The Internet faces none of the constraints of TV, radio or print advertising. A candidate could make his entire life's story available, along with more information on his past performance and future ideas than a whole team of political analysts could possibly wade through during the length of the campaign. A candidate could provide one 'catch-all' page that would let Joe Voter see where he stands on the important issues in less time that it would take Joe to listen to a 30 second TV commercial. Candidates thus far have done neither of these.

The golden rule of designing a web site -- or running a campaign -- is to keep your intended audience in mind at all times. The 2000 candidates' web sites (www.georgewbush.com and www.algore2000.com) don't appear to have been designed with their audience in mind. The audience for the candidate web sites was much more broad than the designers anticipated. There were senior citizens, teens, blacks, whites, singles, couples, rich, poor, and every combination of these -- all looking for varying levels of information about the candidate. Many of these folks were disappointed by what they found, or more likely, didn't find.

There were site visitors like me, who wanted to access specifics -- copies of proposals, past voting records, debate transcripts, and comments from various experts regarding the candidate's proposals, to name a few things -- the sites didn't provide this information. I came away from both sites heavily disappointed that all I could find was "Al Gore supports technology innovation", and not anything regarding his support or non-support of the DMCA, CDA, and other previous tech-related bills. There were site viewers like my younger brother, who just turned 18 and has very little interest in politics. He just wanted to see what Bush and Gore had to say about college tuition breaks. He came away disappointed at having found only that Gore and Bush "supported education" without saying whether or not they would make federal student grant money more or less selective. There were site visitors like the ones I saw in Virginia Tech's library who were just trying to get a feel for the candidate's general personality, who came away disappointed in finding nothing more than the standard press release biographical information on the candidates.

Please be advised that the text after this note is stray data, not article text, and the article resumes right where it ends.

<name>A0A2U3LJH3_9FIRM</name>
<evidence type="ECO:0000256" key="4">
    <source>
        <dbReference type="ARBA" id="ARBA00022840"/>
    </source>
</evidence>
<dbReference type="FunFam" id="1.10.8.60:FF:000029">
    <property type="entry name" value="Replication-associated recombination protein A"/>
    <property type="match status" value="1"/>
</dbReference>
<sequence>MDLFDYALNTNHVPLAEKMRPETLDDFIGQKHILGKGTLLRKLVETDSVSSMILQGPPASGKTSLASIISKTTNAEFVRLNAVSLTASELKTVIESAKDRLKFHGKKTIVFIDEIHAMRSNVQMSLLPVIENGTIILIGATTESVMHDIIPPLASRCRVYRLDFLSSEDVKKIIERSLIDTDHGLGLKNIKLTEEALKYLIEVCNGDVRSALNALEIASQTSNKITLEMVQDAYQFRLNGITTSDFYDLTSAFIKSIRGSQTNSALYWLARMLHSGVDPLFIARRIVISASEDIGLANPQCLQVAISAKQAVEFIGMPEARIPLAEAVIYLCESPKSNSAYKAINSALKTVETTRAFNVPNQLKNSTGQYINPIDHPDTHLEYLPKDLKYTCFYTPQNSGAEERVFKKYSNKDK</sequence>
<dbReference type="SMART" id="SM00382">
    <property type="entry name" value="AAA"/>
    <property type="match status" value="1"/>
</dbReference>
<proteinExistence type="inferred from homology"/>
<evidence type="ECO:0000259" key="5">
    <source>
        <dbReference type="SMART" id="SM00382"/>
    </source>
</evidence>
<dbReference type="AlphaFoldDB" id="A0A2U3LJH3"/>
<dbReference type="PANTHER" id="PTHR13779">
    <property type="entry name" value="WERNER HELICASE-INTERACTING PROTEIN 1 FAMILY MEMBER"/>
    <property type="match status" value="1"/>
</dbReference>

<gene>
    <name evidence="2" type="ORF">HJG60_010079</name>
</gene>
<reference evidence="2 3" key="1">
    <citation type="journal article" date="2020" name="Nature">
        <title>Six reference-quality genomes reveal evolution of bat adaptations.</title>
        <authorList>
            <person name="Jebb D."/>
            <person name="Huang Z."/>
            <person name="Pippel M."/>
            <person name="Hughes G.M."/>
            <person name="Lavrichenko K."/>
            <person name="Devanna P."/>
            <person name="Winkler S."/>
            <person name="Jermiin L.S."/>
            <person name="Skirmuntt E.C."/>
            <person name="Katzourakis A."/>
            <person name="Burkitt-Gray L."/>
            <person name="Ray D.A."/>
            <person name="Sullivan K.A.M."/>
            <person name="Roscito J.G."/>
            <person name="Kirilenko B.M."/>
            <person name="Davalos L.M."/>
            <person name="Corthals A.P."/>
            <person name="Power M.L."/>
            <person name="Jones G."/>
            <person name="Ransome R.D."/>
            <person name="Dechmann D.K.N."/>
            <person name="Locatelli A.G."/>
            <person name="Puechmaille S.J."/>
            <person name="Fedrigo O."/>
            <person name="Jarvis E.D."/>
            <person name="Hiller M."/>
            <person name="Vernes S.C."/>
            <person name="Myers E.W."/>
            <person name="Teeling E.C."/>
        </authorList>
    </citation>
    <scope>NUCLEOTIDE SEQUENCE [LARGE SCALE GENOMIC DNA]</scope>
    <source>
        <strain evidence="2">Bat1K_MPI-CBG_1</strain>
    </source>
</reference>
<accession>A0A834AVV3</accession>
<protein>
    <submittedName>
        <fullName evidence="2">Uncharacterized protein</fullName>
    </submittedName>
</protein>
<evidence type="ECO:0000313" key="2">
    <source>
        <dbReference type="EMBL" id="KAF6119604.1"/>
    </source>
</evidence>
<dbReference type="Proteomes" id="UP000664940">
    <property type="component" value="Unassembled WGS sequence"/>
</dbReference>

While ads in other media can be taylored to a specific audience, the audience for the candidate web sites was too broad to allow this. Some people wanted details, some wanted an overview, and everyone was concerned with a different issue. Instead of attempting to address all these variations in their audience, the candidate web site designers decided to design their site with a "general" audience in mind -- Joe American. This was their first mistake. From what I can gather off the sites (you'll have to turn to see; they figured Joe to be of average income, intelligence, and with average interest in politics. This is understandable. What they forgot, however, is that Joe American could get all the information he wanted by reading the newspaper, or watching the evening news. Joe American is the audience the tv and print folks worked to target. What the candidate web sites should have done was enhance the campaign being run on television and in print.

Joe American was taken care of by the more mainstream media. The folks who should have been targetted by the online campaign are the ones that slip through the cracks of the mainstream campaign: those who don't watch much TV, those who don't subscribe to a newspaper, those who want more detailed information about a candidate or an issue. Neither candidate's campaign in 2000 did this well, and who learns to do it well the fastest could quite possibly may become the deciding factor in the 2004 presidential election.